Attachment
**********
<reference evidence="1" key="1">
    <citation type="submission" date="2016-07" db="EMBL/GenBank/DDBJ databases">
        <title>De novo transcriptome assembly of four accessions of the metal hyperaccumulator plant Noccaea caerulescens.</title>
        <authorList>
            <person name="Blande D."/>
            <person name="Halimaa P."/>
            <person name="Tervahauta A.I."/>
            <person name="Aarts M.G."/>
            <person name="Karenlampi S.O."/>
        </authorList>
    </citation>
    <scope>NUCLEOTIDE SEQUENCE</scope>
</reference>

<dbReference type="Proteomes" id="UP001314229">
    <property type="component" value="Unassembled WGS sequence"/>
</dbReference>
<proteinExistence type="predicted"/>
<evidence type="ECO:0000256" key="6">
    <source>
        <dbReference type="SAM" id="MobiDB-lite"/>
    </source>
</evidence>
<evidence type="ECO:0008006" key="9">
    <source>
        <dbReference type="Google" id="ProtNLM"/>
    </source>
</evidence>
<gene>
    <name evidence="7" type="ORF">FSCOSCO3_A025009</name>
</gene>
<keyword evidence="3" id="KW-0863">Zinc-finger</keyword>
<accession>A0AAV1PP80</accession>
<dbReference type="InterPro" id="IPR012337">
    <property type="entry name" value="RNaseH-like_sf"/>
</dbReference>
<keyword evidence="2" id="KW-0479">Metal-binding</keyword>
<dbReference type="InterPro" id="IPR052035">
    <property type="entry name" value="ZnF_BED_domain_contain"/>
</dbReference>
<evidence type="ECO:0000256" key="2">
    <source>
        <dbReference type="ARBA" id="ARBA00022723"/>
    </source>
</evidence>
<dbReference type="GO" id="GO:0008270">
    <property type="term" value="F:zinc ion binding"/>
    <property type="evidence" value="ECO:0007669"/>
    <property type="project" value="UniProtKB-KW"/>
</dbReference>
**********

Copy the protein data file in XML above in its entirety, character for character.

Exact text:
<reference evidence="1" key="1">
    <citation type="submission" date="2016-07" db="EMBL/GenBank/DDBJ databases">
        <title>De novo transcriptome assembly of four accessions of the metal hyperaccumulator plant Noccaea caerulescens.</title>
        <authorList>
            <person name="Blande D."/>
            <person name="Halimaa P."/>
            <person name="Tervahauta A.I."/>
            <person name="Aarts M.G."/>
            <person name="Karenlampi S.O."/>
        </authorList>
    </citation>
    <scope>NUCLEOTIDE SEQUENCE</scope>
</reference>

<dbReference type="Proteomes" id="UP001314229">
    <property type="component" value="Unassembled WGS sequence"/>
</dbReference>
<proteinExistence type="predicted"/>
<evidence type="ECO:0000256" key="6">
    <source>
        <dbReference type="SAM" id="MobiDB-lite"/>
    </source>
</evidence>
<evidence type="ECO:0008006" key="9">
    <source>
        <dbReference type="Google" id="ProtNLM"/>
    </source>
</evidence>
<gene>
    <name evidence="7" type="ORF">FSCOSCO3_A025009</name>
</gene>
<keyword evidence="3" id="KW-0863">Zinc-finger</keyword>
<accession>A0AAV1PP80</accession>
<dbReference type="InterPro" id="IPR012337">
    <property type="entry name" value="RNaseH-like_sf"/>
</dbReference>
<keyword evidence="2" id="KW-0479">Metal-binding</keyword>
<dbReference type="InterPro" id="IPR052035">
    <property type="entry name" value="ZnF_BED_domain_contain"/>
</dbReference>
<evidence type="ECO:0000256" key="2">
    <source>
        <dbReference type="ARBA" id="ARBA00022723"/>
    </source>
</evidence>
<dbReference type="GO" id="GO:0008270">
    <property type="term" value="F:zinc ion binding"/>
    <property type="evidence" value="ECO:0007669"/>
    <property type="project" value="UniProtKB-KW"/>
</dbReference>